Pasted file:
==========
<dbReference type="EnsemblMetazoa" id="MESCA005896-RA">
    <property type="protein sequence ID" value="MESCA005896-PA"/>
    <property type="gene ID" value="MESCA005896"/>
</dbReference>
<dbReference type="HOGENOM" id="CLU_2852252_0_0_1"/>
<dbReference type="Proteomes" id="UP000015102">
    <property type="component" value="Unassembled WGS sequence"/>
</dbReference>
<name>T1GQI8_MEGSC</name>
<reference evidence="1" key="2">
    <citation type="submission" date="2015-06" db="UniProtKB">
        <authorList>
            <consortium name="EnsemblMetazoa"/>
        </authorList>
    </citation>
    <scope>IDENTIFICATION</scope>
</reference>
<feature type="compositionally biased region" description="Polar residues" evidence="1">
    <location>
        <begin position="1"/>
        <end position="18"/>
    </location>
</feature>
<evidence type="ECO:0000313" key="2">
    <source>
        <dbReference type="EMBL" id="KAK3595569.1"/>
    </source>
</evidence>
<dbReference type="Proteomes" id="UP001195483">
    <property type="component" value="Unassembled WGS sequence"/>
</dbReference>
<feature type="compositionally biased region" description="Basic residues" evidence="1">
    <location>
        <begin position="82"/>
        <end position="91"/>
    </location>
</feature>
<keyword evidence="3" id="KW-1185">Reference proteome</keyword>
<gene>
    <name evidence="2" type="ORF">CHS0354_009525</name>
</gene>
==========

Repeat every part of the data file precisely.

<dbReference type="EnsemblMetazoa" id="MESCA005896-RA">
    <property type="protein sequence ID" value="MESCA005896-PA"/>
    <property type="gene ID" value="MESCA005896"/>
</dbReference>
<dbReference type="HOGENOM" id="CLU_2852252_0_0_1"/>
<dbReference type="Proteomes" id="UP000015102">
    <property type="component" value="Unassembled WGS sequence"/>
</dbReference>
<name>T1GQI8_MEGSC</name>
<reference evidence="1" key="2">
    <citation type="submission" date="2015-06" db="UniProtKB">
        <authorList>
            <consortium name="EnsemblMetazoa"/>
        </authorList>
    </citation>
    <scope>IDENTIFICATION</scope>
</reference>
<feature type="compositionally biased region" description="Polar residues" evidence="1">
    <location>
        <begin position="1"/>
        <end position="18"/>
    </location>
</feature>
<evidence type="ECO:0000313" key="2">
    <source>
        <dbReference type="EMBL" id="KAK3595569.1"/>
    </source>
</evidence>
<dbReference type="Proteomes" id="UP001195483">
    <property type="component" value="Unassembled WGS sequence"/>
</dbReference>
<feature type="compositionally biased region" description="Basic residues" evidence="1">
    <location>
        <begin position="82"/>
        <end position="91"/>
    </location>
</feature>
<keyword evidence="3" id="KW-1185">Reference proteome</keyword>
<gene>
    <name evidence="2" type="ORF">CHS0354_009525</name>
</gene>